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Don't Like Lake Through 9 Games? James, Owens, Royal Were Worse

We examine a dozen Husky football coaches and their early records.
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Coming off the weekend and reading the different fan threads, one gets the impression the University of Washington lost to Bye. It wasn't even close. Bye laid an absolute beatdown on the Huskies. 

Or so it seems.

Nine games in, a lot of UW fans, followers, ticket-holders, armchair experts and general complainers have concluded they don't like Jimmy Lake. His offense. Offensive coordinator. Defensive coordinator. Recruiting. Substitution patterns. Media interviews. Any of it.

For a lot of these people, there's no turning back.

They won't be happy until a change or changes are made. 

Actually, the only thing that will ever satisfy this sort of discontentment is winning. 

Repeated winning.

Decisive winning.

It's not happening right now.

Lake's Huskies stand 2-3 this season, 5-4 over two seasons.

Without getting into style points, we thought it might be time to see how other Husky coaches fared through nine games, working backward through the different regimes over three-quarters of a century, everything this side of World War II.

Of the 11 previous UW coaches prior to Lake, seven of them had losing records after nine outings, one matched Lake's ledger, and three coaches were just one victory better than the current leader. 

Chris Petersen

This sainted one opened his 2014 debut season 4-0 against mundane competition, among them Eastern Washington and Georgia State. Petersen next lost three of his first four Pac-12 games, including 45-20 at Oregon, taking a little luster off his reputation. He stood 6-3, on his way to an 8-6 record and Cactus Bowl appearance.

Steve Sarkisian

Cleaning up Ty Willingham's mess in 2009, Sark beat USC 16-13 in his third game. The promoted USC assistant coach also lost close ones to LSU and Notre Dame, taking the Fighting Irish into overtime. At the nine-game mark, he stood 3-6 and probably heard more complaints than attaboys. No bowl game.

Ty Willingham

The new coach didn't wow anyone coming out of the gates in 2005, going 1-8 to begin the season. He beat only Idaho 34-6 in his third outing. Five of the losses were blowouts of 39, 19, 24, 27 and 24 points. No bowl game.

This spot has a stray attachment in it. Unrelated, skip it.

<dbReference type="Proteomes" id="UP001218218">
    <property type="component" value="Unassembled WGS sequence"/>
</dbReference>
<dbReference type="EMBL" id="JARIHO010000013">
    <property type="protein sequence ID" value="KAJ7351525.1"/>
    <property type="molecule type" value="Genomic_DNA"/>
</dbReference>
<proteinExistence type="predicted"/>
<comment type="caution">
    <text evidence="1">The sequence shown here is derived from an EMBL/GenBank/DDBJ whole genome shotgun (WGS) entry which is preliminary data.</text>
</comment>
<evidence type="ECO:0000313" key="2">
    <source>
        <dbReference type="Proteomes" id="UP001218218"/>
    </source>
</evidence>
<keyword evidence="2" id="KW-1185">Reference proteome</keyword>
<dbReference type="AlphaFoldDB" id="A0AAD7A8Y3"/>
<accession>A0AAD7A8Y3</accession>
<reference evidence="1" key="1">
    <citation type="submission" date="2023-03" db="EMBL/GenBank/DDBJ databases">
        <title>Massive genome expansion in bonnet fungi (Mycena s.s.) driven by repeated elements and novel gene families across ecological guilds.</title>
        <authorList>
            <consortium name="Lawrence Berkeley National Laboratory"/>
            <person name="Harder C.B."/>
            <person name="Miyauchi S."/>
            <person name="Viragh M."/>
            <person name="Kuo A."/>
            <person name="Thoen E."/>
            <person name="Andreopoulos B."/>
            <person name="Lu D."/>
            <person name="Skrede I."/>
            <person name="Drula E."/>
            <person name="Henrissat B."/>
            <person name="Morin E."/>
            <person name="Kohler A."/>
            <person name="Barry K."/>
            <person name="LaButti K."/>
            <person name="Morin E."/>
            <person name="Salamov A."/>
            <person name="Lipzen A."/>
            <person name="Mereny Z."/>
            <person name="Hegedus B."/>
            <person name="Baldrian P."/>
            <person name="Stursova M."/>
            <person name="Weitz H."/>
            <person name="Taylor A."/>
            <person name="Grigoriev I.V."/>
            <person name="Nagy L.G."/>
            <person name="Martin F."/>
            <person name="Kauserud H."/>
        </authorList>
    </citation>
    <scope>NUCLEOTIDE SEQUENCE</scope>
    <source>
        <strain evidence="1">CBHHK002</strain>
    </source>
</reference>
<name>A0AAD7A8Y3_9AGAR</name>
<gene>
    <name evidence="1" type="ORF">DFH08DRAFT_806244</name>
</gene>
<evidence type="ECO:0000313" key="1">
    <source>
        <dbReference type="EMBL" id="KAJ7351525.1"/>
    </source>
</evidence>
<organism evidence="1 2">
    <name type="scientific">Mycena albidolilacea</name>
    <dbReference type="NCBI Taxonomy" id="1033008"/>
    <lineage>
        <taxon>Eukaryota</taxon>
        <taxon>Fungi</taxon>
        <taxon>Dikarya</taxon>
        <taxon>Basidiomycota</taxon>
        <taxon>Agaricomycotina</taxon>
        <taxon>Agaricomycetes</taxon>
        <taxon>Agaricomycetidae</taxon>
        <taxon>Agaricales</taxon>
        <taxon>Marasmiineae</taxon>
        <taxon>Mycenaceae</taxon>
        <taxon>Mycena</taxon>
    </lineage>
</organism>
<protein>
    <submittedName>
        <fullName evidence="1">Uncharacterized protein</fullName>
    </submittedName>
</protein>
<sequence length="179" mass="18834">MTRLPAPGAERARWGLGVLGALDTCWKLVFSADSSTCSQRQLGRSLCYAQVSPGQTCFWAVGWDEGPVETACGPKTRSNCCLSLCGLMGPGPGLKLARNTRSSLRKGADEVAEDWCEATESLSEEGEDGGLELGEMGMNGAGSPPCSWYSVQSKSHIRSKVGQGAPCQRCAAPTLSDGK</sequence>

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Keith Gilbertson

Gilby stood 5-4 in his first season in Montlake in 2003, with game No. 9 an impressive 42-10 drubbing of Oregon at Husky Stadium, post Wheaton interception. However, mixed into start was a shocking 28-17 loss at home to Nevada and former UW assistant Chris Tormey. No Bowl game.

Rick Neuheisel

Slick Rick lost his first two games as the new Husky coach in 1999 to BYU 35-28 and Air Force 31-21, but he stood 6-3 after righting things some in a debut season that ended up in the Holiday Bowl.

Jim Lambright

The long-time Husky defensive coordinator, asked to hold things together after the program was sanctioned with a bowl ban, scholarship limits and probation, came out of the gate in 1993 with a 6-3 record. 

Don James

The man who would be King of the Huskies lost his first two games to Arizona State and Texas, and four of his first six in 1975. At the nine-game mark, people seriously questioned the hiring of the diminutive James from Kent State after he went 4-5. Included was a 52-0 shellacking at Alabama.

Jim Owens

People had to be a little squeamish about this former Texas A&M assistant coach in 1957 when he tied his first game against Colorado 6-6 and proceeded to lose the next four, including 48-7 to Minnesota, 35-7 to Ohio State and 19-0 to UCLA. What offense? At the 9-game mark, Owens was 3-5-1.

Darrell Royal

Texas' most legendary coach later on paid some dues in his lone season in 1956 at the UW, winning three of his first four games before losing four in a row. Same as James, he was 4-5 to begin this new job.

John Cherberg

The future Lt. governor lost his first two games as the Husky coach in 1953, including 50-0 at Michigan. His early breakthrough came in a 13-13 tie with USC. After nine games, Cherberg stood 3-5-1.

Howie Odell 

Before All-America running back Hugh McElhenny and quarterback Don Heinrich showed up a year later, Odell suffered through a post-war 1948 season that featured six losses in the first eight games, including to Washington State in his fourth outing. At nine games, he stood 2-6-1.

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